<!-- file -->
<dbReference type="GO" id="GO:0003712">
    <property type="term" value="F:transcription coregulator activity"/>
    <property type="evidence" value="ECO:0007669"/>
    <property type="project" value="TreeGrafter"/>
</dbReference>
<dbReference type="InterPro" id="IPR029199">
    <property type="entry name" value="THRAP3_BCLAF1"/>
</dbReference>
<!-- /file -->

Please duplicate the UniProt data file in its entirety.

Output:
<dbReference type="GO" id="GO:0003712">
    <property type="term" value="F:transcription coregulator activity"/>
    <property type="evidence" value="ECO:0007669"/>
    <property type="project" value="TreeGrafter"/>
</dbReference>
<dbReference type="InterPro" id="IPR029199">
    <property type="entry name" value="THRAP3_BCLAF1"/>
</dbReference>